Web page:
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Wiley Rein Files Supreme Court Amicus Brief in Martin v. City of Boise

Urges Review of Ninth Circuit Decision Undermining Local Efforts to Address the Problems Associated with Homelessness

September 27, 2019

Washington, DC – Along with co-counsel Professor F. Andrew Hessick of the University of North Carolina School of Law, assisted by law student Darpan Patel, Wiley Rein filed a brief with the U.S. Supreme Court on behalf of amici curiae MaryRose Courtney and  Ketchum-Downtown YMCA of Los Angeles, supporting a petition for a writ of certiorari in a case involving the power of local governments to address the problem of homelessness.  The amicus brief argues that the U.S. Court of Appeals for the Ninth Circuit erred in deciding that local ordinances in Boise, Idaho, prohibiting public camping in the city could not be enforced because they violate the Eighth Amendment by making the status of being homeless a criminal offense.

The case began in 2009, when several homeless individuals challenged Boise’s restrictions on public camping and sleeping. Their suit alleged that enforcement of those ordinances violated the Eighth Amendment’s Cruel and Unusual Punishment Clause. A federal district court’s dismissal of the suit was reversed by the Ninth Circuit, which held that cities cannot prohibit public camping unless they provide shelter beds for all homeless people in their jurisdiction. The City of Boise’s petition to the Supreme Court argues that the Ninth Circuit ruling effectively exempts public encampments from health and safety laws.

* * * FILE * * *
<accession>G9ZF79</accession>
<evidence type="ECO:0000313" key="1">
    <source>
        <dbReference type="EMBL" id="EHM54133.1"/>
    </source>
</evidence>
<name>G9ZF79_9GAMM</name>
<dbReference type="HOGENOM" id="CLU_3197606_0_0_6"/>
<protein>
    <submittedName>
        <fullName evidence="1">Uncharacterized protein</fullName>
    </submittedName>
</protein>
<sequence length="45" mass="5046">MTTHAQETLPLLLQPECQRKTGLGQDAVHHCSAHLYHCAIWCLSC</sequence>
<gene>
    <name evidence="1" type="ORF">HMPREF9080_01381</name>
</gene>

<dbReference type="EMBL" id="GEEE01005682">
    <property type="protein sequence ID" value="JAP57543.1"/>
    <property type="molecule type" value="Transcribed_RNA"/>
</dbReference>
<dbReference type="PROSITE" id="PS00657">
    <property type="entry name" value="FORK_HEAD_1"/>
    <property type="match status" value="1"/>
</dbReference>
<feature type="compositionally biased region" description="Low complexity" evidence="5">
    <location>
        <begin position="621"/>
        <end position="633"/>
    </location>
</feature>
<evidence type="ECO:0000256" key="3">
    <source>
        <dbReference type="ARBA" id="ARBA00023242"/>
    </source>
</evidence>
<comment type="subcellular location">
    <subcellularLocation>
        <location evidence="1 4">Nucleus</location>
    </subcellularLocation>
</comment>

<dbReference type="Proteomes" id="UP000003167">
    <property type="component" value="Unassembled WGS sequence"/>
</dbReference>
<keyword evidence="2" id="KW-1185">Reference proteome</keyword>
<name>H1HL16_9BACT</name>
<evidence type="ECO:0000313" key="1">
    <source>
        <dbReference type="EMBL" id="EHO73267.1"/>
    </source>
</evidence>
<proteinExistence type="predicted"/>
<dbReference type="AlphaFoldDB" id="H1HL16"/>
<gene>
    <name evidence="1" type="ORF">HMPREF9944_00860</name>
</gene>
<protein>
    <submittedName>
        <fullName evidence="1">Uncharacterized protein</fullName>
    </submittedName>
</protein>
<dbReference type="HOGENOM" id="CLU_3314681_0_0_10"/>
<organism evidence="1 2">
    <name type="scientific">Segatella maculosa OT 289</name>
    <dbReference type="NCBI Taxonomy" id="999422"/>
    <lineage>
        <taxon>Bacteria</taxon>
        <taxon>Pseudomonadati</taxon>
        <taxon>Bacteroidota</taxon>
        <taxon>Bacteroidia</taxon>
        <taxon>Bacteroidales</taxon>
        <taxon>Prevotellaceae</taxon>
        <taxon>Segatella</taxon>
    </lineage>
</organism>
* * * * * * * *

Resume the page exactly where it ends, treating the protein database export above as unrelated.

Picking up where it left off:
Wiley Rein’s brief is unusual, as it is written in substantial part in the first-person voice of MaryRose Courtney, whose brother has been homeless and struggled with mental illness and substance abuse on and off for the past twenty years.  Ms. Courtney recounts her family’s experiences attempting to help her brother.  Ms. Courtney and Ketchum-Downtown YMCA also describe the devastating impact of encampments in Los Angeles on local communities.  The brief explains how certain promising programs with win-win aspects for homeless people and local communities in which encampments are located have been derailed by the threat of litigation based on the Ninth Circuit’s decision.

“The bottom line is that governments need flexibility to promote housing and safety for a variety of vulnerable people who suffer from a variety of conditions,” the brief argues. “Some homeless people simply cannot afford housing, but others have mental health and substance abuse problems. Court rulings like the Ninth Circuit’s in this case do far more harm than good because they lead to deregulation and generate apathy and inaction, as well as a sense of frustration that discourages further efforts to help the homeless.”

Wiley Rein partner Richard A. Simpson is Counsel of Record in the firm’s pro bono representation of the amici on this brief.

The brief can be read here.